Prime Minister Meles Zenawi is expected to win the May 23 poll comfortably. The opposition says this is because their candidates are harassed and people in remote parts of the country are offered incentives to vote for the EPRDF.

The government says the opposition is trying to discredit the poll.

Meles has agreed an electoral code of conduct with three parliamentary opposition parties. Medrek refused to sign, saying issues including reform of the electoral board were left out.

Meles has warned that politicians who violate the code of conduct may be prosecuted after the elections for contravening the country’s constitution.

"Any statements that propagate violence and illegal ways of changing government are banned by the code of conduct," Sekuture said.

Meles was hailed as part of a new generation of African leaders in the 1990s, but rights groups have increasingly criticised the former rebel for cracking down on opposition. (Editing by David Clarke)




Apr 22, 2010

Ethiopia opposition says activist beaten to death

ADDIS ABABA, April 22 (Reuters) – An Ethiopian opposition activist has been bludgeoned to death with a gun butt in the second politically motivated murder in the run-up to national elections on May 23, an opposition leader said on Thursday.

Bulcha Demeksa, a leader of the Oromo Federalist Congress (OFC), told Reuters the activist, Biyansa Daba, was attacked at home by members of the ruling party.

"Biyansa Daba was beaten on April 7 with the butt of a gun," Bulcha said. "He died in hospital on April 16. He was a very strong up and coming figure."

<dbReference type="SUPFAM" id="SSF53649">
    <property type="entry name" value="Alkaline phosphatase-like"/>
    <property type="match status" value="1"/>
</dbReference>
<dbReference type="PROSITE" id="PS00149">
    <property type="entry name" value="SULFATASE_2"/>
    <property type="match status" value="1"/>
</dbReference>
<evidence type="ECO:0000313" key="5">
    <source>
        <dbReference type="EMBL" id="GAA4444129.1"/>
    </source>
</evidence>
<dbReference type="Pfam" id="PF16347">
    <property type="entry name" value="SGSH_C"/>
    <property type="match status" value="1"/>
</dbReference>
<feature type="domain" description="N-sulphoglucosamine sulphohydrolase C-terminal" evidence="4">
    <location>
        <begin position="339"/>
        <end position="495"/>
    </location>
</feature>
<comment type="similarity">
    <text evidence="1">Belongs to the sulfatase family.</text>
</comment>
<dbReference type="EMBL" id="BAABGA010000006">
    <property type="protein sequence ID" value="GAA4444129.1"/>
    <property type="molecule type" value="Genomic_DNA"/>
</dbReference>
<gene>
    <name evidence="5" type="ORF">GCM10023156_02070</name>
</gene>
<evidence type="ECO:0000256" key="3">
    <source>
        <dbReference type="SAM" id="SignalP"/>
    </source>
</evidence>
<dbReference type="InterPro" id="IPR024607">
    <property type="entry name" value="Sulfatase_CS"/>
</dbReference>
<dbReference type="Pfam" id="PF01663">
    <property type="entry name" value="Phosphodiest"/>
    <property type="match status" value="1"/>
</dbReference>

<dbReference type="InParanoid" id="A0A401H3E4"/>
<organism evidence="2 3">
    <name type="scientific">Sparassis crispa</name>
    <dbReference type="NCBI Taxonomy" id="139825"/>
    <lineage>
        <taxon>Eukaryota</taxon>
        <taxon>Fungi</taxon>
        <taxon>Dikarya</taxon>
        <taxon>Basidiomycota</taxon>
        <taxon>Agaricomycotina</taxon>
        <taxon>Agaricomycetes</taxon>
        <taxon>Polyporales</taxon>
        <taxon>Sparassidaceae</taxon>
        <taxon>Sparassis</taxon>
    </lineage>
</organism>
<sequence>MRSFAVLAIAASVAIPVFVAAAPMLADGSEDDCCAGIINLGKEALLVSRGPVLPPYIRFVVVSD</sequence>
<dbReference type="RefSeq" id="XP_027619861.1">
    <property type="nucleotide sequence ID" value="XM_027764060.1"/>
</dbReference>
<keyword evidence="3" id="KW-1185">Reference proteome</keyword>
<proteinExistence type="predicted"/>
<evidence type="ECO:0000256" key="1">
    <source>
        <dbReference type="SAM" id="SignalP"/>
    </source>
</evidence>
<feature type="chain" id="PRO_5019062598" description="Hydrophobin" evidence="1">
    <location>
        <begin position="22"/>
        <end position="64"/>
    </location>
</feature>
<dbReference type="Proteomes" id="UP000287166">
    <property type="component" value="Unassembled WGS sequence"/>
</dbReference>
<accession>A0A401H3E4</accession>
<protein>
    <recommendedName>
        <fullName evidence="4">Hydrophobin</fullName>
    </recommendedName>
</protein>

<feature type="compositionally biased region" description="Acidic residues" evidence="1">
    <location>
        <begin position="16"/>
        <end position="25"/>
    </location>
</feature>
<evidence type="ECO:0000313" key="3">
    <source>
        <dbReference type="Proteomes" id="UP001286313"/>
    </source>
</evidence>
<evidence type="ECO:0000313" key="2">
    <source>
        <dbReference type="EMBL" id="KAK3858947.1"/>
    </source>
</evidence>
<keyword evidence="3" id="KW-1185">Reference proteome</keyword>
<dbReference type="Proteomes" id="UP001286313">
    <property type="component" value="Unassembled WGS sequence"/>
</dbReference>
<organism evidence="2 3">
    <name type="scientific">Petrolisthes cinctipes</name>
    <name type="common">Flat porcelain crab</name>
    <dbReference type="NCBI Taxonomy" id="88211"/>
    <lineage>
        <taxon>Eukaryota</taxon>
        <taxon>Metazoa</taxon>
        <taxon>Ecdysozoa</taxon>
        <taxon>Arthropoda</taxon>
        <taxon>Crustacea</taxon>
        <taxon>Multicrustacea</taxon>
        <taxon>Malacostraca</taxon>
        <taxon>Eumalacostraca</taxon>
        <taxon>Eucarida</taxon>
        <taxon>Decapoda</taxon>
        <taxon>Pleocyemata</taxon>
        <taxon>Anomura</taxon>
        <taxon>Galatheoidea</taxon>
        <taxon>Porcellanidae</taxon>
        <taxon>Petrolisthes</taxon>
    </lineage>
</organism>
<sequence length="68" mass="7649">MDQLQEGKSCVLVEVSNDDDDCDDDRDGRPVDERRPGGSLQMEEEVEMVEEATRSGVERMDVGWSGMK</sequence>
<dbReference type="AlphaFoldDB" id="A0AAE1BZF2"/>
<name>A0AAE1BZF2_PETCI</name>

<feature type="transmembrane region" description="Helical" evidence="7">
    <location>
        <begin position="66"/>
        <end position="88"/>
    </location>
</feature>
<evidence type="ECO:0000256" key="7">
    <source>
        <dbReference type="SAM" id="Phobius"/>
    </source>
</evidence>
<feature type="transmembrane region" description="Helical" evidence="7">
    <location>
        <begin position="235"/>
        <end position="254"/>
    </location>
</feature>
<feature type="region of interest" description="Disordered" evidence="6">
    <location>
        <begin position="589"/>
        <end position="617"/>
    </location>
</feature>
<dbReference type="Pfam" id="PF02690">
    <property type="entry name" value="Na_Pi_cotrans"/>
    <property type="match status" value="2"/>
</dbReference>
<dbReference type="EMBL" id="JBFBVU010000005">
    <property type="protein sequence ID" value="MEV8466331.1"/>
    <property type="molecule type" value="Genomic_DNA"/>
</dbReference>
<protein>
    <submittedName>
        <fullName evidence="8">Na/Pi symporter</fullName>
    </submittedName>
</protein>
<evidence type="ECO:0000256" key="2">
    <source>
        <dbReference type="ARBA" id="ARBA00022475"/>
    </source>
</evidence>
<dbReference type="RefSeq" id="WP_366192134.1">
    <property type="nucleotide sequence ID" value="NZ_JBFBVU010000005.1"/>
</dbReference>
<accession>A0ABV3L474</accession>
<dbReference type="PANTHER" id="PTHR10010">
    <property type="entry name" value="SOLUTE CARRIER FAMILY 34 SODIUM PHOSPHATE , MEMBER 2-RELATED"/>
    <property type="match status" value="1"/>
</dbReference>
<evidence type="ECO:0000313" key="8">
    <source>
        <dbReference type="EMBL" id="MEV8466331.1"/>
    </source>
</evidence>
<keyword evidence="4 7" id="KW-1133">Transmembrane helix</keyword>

"Of course it was political," Bulcha said. "They asked him to stop converting people to OFC, they warned him many times. Why else would anyone beat him?"

Government spokesmen were not immediately available to comment but routinely deny that members of the ruling Ethiopian Peoples’ Revolutionary Democratic Front intimidate the opposition.

In 2005, the results of the Horn of Africa country’s last elections were challenged by the opposition and some international observers.

Street riots erupted, security forces killed about 200 protesters and the main opposition leaders were imprisoned. Prime Minister Meles Zenawi said they were trying to oust him.

The OFC and other parties representing the Oromo — Ethiopia’s biggest ethnic group — say ruling party officials are intimidating and jailing their members.

The government denies it targets Oromo politicians and points to the fact that there are several Oromo government ministers and a ceremonial president of the country as proof.

Oromos, who number 27 million of Ethiopia’s 80 million people, have not held power in modern history. Ethiopia has more than 80 ethnic groups.

Prime Minister Meles is from the Tigrayan ethnic group, who make up 6 percent of the population and dominate the political and military elite.

Aregawi Gebre-Yohannes, an opposition candidate for the eight-party coalition Medrek — of which the OFC is a member — was stabbed to death in March.